Utrecht Seismology

botswana

Botswana

NARS Botswana (2013 – 2018)

NARS-Botswana was a temporary project to determine the Earth structure beneath Botswana to obtain a better understanding of its complex tectonics. The Seismology Group of Utrecht University deployed a 21 broadband seismic station network across the Republic of Botswana in cooperation with the Department of Geological Survey of the Republic of Botswana (DGS), the Department of Earth Systems Analysis of the Technical University of Twente (ITC) and the Africa Array (AA). The project had a duration of 4 years starting in June 2013 and ending 2018. March 1st 2018, the ownership of the stations was transferred to the Botswana Geoscience Institute (BGI), making the stations part of the Botswana Seismological Network (BSN).

 

botswana

Station list & data

stld_1_botswana

Publications

White-Gaynor A.L., Nyblade A.A., Durrheim R., Raveloson, van der Meijde M., Fadel I., Paulssen H., Kwadiba M., Ntibinyane O., Titus N., Sitalli M, 2021. Shear-wave velocity structure of the Southern African upper mantle: Implications for craton structure and plateau uplift, Geophysical Research Letters, 48(7), e2020GL091624. https://doi.org/10.1029/2020GL091624

Fadel I., Paulssen H., van der Meijde M., Kwadiba M., Ntibinyane O., Nyblade A.,Durrheim R., 2020. Crustal and upper mantle shear wave velocity structure of Botswana: The 3 April 2017 central Botswana earthquake linked to the East African Rift System, Geophysical Research Letters, 47(4). https://doi.org/10.1029/2019GL085598

White-Gaynor A.L., Nyblade A.A., Durrheim R., Raveloson, van der Meijde M., Fadel I., Paulssen H., Kwadiba M., Ntibinyane O., Titus N., Sitalli M, 2020. Lithospheric boundaries and upper mantle structure beneath southern Africa imaged by P and S wave velocity models, Geochemistry Geophysics Geosystems, 21(10). https://doi.org/10.1029/2020GC008925

Fadel I., Paulssen H., van der Meijde M., Kwadiba M., Ntibinyane O., Nyblade A.,Durrheim R., 2020. Crustal and upper mantle shear wave velocity structure of Botswana: The 3 April 2017 central Botswana earthquake linked to the East African Rift System, Geophysical Research Letters, 47(4). https://doi.org/10.1029/2019GL085598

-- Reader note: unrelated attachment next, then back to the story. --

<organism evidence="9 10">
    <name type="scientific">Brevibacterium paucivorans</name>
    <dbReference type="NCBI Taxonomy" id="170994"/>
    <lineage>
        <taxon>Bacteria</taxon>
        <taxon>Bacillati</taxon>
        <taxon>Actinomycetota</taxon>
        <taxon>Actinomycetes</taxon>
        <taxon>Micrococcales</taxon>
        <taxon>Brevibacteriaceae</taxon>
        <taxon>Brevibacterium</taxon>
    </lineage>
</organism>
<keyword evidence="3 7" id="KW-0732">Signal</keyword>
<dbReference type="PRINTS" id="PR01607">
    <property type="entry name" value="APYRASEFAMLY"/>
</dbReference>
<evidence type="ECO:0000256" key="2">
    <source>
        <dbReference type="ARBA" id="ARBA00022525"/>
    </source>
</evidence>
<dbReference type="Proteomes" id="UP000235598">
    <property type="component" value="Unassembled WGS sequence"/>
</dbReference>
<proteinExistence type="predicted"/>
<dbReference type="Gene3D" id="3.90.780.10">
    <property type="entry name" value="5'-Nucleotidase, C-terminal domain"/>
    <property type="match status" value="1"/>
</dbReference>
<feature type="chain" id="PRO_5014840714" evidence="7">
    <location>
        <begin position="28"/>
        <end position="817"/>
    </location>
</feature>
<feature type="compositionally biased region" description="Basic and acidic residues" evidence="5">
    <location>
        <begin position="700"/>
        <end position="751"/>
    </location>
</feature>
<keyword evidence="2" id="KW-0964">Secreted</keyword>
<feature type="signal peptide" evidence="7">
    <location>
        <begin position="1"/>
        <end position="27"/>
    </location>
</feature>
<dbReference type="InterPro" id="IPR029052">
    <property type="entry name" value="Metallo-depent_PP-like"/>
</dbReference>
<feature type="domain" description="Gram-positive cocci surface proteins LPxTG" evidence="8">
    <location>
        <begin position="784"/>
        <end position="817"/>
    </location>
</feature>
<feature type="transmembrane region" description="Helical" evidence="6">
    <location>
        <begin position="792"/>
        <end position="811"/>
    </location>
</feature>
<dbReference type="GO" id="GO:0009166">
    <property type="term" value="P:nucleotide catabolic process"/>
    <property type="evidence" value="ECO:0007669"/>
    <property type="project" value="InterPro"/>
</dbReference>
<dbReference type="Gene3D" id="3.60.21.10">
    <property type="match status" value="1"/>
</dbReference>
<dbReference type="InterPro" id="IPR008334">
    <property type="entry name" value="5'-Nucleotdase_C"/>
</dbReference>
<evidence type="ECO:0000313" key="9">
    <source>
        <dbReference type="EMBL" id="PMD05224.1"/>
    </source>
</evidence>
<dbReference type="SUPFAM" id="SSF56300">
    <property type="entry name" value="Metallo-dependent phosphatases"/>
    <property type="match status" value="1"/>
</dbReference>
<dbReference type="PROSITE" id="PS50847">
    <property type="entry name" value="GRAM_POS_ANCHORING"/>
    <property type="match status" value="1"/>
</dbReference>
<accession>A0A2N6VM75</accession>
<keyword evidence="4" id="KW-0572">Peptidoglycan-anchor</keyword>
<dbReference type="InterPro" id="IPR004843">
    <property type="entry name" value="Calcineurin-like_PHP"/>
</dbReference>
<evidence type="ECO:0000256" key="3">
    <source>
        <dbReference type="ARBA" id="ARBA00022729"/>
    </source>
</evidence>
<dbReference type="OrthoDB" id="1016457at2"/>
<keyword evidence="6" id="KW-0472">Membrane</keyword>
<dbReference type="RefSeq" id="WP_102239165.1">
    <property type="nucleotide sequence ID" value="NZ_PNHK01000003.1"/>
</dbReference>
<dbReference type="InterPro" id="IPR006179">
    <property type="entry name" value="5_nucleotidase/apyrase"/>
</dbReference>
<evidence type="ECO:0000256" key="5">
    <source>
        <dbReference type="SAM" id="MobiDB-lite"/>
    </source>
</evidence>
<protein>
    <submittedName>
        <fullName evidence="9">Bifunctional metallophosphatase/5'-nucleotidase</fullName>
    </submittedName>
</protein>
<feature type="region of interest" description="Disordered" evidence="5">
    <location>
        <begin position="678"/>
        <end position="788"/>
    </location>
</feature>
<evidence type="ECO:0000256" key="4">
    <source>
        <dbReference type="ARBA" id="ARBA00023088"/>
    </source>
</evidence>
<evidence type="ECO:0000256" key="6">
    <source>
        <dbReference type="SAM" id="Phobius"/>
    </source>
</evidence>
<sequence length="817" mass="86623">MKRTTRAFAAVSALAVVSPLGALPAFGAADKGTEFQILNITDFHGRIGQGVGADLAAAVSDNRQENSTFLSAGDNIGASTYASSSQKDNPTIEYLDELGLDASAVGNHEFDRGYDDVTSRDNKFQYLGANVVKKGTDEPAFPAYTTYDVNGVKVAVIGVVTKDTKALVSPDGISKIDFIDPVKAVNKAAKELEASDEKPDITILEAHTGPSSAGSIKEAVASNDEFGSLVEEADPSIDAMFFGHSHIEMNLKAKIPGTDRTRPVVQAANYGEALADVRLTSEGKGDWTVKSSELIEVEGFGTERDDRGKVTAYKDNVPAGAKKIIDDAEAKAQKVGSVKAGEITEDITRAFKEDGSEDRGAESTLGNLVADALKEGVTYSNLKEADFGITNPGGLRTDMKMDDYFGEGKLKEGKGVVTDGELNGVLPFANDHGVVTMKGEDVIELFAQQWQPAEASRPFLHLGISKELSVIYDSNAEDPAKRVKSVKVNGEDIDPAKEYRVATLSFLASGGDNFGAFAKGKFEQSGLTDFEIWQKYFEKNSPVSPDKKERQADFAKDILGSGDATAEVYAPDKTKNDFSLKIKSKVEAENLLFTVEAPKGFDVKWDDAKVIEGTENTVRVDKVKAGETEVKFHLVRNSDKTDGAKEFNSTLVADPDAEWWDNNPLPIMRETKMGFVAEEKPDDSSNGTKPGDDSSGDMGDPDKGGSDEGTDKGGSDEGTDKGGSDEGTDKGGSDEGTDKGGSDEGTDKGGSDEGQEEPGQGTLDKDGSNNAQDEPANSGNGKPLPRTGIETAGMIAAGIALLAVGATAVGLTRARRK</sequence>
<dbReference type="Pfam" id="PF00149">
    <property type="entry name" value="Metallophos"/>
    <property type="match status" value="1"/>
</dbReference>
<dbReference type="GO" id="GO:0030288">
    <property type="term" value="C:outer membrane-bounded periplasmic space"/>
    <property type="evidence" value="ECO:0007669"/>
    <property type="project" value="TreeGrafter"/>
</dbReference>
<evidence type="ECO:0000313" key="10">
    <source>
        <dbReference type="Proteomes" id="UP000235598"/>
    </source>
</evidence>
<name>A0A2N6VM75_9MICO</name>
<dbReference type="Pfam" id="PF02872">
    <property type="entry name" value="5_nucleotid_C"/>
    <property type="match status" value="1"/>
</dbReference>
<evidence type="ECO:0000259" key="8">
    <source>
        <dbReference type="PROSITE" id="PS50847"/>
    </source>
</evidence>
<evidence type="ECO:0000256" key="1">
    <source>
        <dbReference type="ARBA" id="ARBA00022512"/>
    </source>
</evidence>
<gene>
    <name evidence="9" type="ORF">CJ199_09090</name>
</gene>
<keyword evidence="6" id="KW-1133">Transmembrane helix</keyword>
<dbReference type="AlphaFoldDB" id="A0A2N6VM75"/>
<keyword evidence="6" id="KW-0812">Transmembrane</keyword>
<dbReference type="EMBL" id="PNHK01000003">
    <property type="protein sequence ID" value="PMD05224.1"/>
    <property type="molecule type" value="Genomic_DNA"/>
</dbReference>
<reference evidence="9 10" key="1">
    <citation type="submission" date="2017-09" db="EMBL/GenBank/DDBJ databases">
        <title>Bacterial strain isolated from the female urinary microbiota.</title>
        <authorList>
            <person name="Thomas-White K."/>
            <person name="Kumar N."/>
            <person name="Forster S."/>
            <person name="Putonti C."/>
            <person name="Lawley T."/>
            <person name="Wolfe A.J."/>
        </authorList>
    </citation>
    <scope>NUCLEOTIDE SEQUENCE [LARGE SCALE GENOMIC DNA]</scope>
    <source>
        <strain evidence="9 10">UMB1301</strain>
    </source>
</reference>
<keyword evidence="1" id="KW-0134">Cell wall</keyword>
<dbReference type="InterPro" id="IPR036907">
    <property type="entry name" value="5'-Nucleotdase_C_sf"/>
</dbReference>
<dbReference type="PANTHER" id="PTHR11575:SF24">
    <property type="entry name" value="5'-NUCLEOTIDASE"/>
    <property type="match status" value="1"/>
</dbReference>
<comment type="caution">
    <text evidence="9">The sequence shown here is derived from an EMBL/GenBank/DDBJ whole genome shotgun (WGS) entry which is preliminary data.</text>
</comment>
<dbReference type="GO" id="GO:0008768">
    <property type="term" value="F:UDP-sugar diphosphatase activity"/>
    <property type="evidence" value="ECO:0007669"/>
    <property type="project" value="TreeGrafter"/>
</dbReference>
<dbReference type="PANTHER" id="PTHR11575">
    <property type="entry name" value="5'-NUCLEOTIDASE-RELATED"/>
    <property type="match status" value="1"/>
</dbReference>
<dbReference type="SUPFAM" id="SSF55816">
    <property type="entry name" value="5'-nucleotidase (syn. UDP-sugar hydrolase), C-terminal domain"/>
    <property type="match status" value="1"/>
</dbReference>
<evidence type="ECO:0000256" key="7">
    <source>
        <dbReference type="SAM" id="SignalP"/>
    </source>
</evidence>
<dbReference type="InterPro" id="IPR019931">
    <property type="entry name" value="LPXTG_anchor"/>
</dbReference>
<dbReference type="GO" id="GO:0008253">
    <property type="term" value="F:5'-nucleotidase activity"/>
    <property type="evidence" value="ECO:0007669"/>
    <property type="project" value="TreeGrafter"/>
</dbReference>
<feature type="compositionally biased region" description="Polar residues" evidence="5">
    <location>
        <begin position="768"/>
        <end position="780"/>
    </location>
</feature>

Ortiz K., Nyblade A., van der Meijde M., Paulssen H., Kwadiba M., Ntibinyane O., Durrheim R., Fadel I., Homman K., 2019. Upper mantle P and S wave velocity structure of the Kalahari Craton and surrounding Proterozoic terranes, southern Africa, Geophysical Research Letters, 46(16), 9509-9518. https://doi.org/10.1029/2019GL084053

Micallef, T., 2019. Earthquake detection and localisation using the NARS-Botswana data. MSc thesis, Utrecht University. PDF

Bouwman, D., 2019. Relocating aftershocks of the 2017 Moiyabana, Botswana earthquake. MSc thesis, Utrecht University. PDF

Fadel, I., van der Meijde, M., Paulssen H., 2018. Crustal structure and dynamics of Botswana,  Journal Geophysical Research, 123(12). https://doi.org/10.1029/2018JB016190 .

 

Equipment

Seismometers

Trillium120The seismometers used in the NARS Botswana project were the Nanometrics Trillium 120 (left) and the Streckeisen STS-2 (right) broad band sensors. Both are electronic force-feedback sensors that provide an output signal proportional to ground velocity over a broad frequency range. Three identical obliquely-orienteSTS-2d mechanical sensors are used and standard vertical and horizontal outputs are derived by summing the raw sensor signals within the sensors electronics. The housing is vacuum-tight and designed to minimize the distortion of the package by barometric pressure changes.The sensors are designed for quick and simple installation, wide temperature range operation, and secure transport, while resolving minimum earth noise levels over the frequency range.

NARS data logger

NARS loggerThe Seismology group of Utrecht University together with the Instrumental group of the Physics department, developed the NARS seismic data logger. The data logger consists of mainly two components: (1) a data acquisition module, which does the AD conversion and timing. (2) an off-the-shelf embedded computer, for all further data processing. Data is stored on the data logger’s internal hard disk and (optionally) to an external USB stick. All communication with the outside world is done by network communication. The data acquisition module is similar as used with our previous NARS Baja project. For more detailed hardware information go to NARS data logger

Timing